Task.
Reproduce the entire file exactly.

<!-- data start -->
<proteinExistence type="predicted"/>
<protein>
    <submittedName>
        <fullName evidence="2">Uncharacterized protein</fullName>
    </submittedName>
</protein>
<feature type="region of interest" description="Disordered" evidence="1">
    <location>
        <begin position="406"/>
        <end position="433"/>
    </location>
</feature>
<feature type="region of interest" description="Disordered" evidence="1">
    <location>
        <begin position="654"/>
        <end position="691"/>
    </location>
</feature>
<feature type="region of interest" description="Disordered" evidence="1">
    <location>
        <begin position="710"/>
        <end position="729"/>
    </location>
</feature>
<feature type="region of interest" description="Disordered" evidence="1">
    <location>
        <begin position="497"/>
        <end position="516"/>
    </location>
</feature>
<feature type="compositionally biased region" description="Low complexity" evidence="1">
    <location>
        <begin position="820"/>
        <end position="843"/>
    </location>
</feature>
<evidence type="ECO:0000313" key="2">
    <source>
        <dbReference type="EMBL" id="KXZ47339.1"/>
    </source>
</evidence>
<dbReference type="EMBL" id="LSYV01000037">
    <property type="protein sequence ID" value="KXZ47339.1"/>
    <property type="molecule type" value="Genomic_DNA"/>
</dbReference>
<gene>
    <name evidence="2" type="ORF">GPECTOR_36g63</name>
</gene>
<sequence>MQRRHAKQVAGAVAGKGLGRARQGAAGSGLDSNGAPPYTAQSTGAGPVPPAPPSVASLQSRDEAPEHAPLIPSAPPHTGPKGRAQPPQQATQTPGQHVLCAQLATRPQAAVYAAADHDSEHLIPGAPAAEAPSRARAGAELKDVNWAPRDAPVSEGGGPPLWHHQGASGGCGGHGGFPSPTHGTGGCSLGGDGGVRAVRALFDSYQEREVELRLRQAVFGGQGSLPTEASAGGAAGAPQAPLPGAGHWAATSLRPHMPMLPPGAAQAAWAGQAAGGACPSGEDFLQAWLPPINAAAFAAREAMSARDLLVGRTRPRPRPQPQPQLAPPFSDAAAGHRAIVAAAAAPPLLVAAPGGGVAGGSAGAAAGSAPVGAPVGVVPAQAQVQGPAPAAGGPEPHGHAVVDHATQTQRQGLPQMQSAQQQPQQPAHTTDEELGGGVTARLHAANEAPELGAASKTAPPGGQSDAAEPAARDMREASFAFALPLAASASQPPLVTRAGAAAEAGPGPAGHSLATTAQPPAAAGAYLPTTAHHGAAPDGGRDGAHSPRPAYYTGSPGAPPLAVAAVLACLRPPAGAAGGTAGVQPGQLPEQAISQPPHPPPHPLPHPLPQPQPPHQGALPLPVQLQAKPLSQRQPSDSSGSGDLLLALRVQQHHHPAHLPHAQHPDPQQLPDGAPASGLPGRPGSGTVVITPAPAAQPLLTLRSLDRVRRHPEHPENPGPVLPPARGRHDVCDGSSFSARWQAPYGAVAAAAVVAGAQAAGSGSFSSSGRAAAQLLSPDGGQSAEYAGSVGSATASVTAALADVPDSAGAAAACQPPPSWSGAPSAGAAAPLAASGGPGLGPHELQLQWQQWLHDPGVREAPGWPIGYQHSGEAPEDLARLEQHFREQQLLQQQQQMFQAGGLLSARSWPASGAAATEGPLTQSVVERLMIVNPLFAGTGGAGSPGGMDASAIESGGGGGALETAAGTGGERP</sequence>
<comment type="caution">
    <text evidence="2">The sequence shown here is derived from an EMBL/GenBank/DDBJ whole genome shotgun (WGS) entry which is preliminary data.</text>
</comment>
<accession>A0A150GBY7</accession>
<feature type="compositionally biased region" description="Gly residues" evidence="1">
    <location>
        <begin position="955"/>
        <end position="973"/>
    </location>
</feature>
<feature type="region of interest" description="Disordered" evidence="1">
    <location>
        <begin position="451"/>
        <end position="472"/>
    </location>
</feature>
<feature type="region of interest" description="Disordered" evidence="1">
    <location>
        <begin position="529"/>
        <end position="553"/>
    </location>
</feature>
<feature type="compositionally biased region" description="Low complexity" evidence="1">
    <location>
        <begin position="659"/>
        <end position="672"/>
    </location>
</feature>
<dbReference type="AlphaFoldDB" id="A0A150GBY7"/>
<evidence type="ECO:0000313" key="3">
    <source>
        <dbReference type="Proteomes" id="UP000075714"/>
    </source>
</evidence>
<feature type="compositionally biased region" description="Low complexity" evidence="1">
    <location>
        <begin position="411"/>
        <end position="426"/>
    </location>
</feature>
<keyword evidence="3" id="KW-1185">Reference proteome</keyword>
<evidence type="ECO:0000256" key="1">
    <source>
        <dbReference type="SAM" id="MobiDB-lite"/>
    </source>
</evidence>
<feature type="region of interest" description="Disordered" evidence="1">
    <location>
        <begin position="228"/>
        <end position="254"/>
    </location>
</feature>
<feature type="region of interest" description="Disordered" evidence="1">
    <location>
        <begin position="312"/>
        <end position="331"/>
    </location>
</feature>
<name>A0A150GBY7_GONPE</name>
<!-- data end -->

<proteinExistence type="predicted"/>
<protein>
    <submittedName>
        <fullName evidence="2">Uncharacterized protein</fullName>
    </submittedName>
</protein>
<feature type="region of interest" description="Disordered" evidence="1">
    <location>
        <begin position="406"/>
        <end position="433"/>
    </location>
</feature>
<feature type="region of interest" description="Disordered" evidence="1">
    <location>
        <begin position="654"/>
        <end position="691"/>
    </location>
</feature>
<feature type="region of interest" description="Disordered" evidence="1">
    <location>
        <begin position="710"/>
        <end position="729"/>
    </location>
</feature>
<feature type="region of interest" description="Disordered" evidence="1">
    <location>
        <begin position="497"/>
        <end position="516"/>
    </location>
</feature>
<feature type="compositionally biased region" description="Low complexity" evidence="1">
    <location>
        <begin position="820"/>
        <end position="843"/>
    </location>
</feature>
<evidence type="ECO:0000313" key="2">
    <source>
        <dbReference type="EMBL" id="KXZ47339.1"/>
    </source>
</evidence>
<dbReference type="EMBL" id="LSYV01000037">
    <property type="protein sequence ID" value="KXZ47339.1"/>
    <property type="molecule type" value="Genomic_DNA"/>
</dbReference>
<gene>
    <name evidence="2" type="ORF">GPECTOR_36g63</name>
</gene>
<sequence>MQRRHAKQVAGAVAGKGLGRARQGAAGSGLDSNGAPPYTAQSTGAGPVPPAPPSVASLQSRDEAPEHAPLIPSAPPHTGPKGRAQPPQQATQTPGQHVLCAQLATRPQAAVYAAADHDSEHLIPGAPAAEAPSRARAGAELKDVNWAPRDAPVSEGGGPPLWHHQGASGGCGGHGGFPSPTHGTGGCSLGGDGGVRAVRALFDSYQEREVELRLRQAVFGGQGSLPTEASAGGAAGAPQAPLPGAGHWAATSLRPHMPMLPPGAAQAAWAGQAAGGACPSGEDFLQAWLPPINAAAFAAREAMSARDLLVGRTRPRPRPQPQPQLAPPFSDAAAGHRAIVAAAAAPPLLVAAPGGGVAGGSAGAAAGSAPVGAPVGVVPAQAQVQGPAPAAGGPEPHGHAVVDHATQTQRQGLPQMQSAQQQPQQPAHTTDEELGGGVTARLHAANEAPELGAASKTAPPGGQSDAAEPAARDMREASFAFALPLAASASQPPLVTRAGAAAEAGPGPAGHSLATTAQPPAAAGAYLPTTAHHGAAPDGGRDGAHSPRPAYYTGSPGAPPLAVAAVLACLRPPAGAAGGTAGVQPGQLPEQAISQPPHPPPHPLPHPLPQPQPPHQGALPLPVQLQAKPLSQRQPSDSSGSGDLLLALRVQQHHHPAHLPHAQHPDPQQLPDGAPASGLPGRPGSGTVVITPAPAAQPLLTLRSLDRVRRHPEHPENPGPVLPPARGRHDVCDGSSFSARWQAPYGAVAAAAVVAGAQAAGSGSFSSSGRAAAQLLSPDGGQSAEYAGSVGSATASVTAALADVPDSAGAAAACQPPPSWSGAPSAGAAAPLAASGGPGLGPHELQLQWQQWLHDPGVREAPGWPIGYQHSGEAPEDLARLEQHFREQQLLQQQQQMFQAGGLLSARSWPASGAAATEGPLTQSVVERLMIVNPLFAGTGGAGSPGGMDASAIESGGGGGALETAAGTGGERP</sequence>
<comment type="caution">
    <text evidence="2">The sequence shown here is derived from an EMBL/GenBank/DDBJ whole genome shotgun (WGS) entry which is preliminary data.</text>
</comment>
<accession>A0A150GBY7</accession>
<feature type="compositionally biased region" description="Gly residues" evidence="1">
    <location>
        <begin position="955"/>
        <end position="973"/>
    </location>
</feature>
<feature type="region of interest" description="Disordered" evidence="1">
    <location>
        <begin position="451"/>
        <end position="472"/>
    </location>
</feature>
<feature type="region of interest" description="Disordered" evidence="1">
    <location>
        <begin position="529"/>
        <end position="553"/>
    </location>
</feature>
<feature type="compositionally biased region" description="Low complexity" evidence="1">
    <location>
        <begin position="659"/>
        <end position="672"/>
    </location>
</feature>
<dbReference type="AlphaFoldDB" id="A0A150GBY7"/>
<evidence type="ECO:0000313" key="3">
    <source>
        <dbReference type="Proteomes" id="UP000075714"/>
    </source>
</evidence>
<feature type="compositionally biased region" description="Low complexity" evidence="1">
    <location>
        <begin position="411"/>
        <end position="426"/>
    </location>
</feature>
<keyword evidence="3" id="KW-1185">Reference proteome</keyword>
<evidence type="ECO:0000256" key="1">
    <source>
        <dbReference type="SAM" id="MobiDB-lite"/>
    </source>
</evidence>
<feature type="region of interest" description="Disordered" evidence="1">
    <location>
        <begin position="228"/>
        <end position="254"/>
    </location>
</feature>
<feature type="region of interest" description="Disordered" evidence="1">
    <location>
        <begin position="312"/>
        <end position="331"/>
    </location>
</feature>
<name>A0A150GBY7_GONPE</name>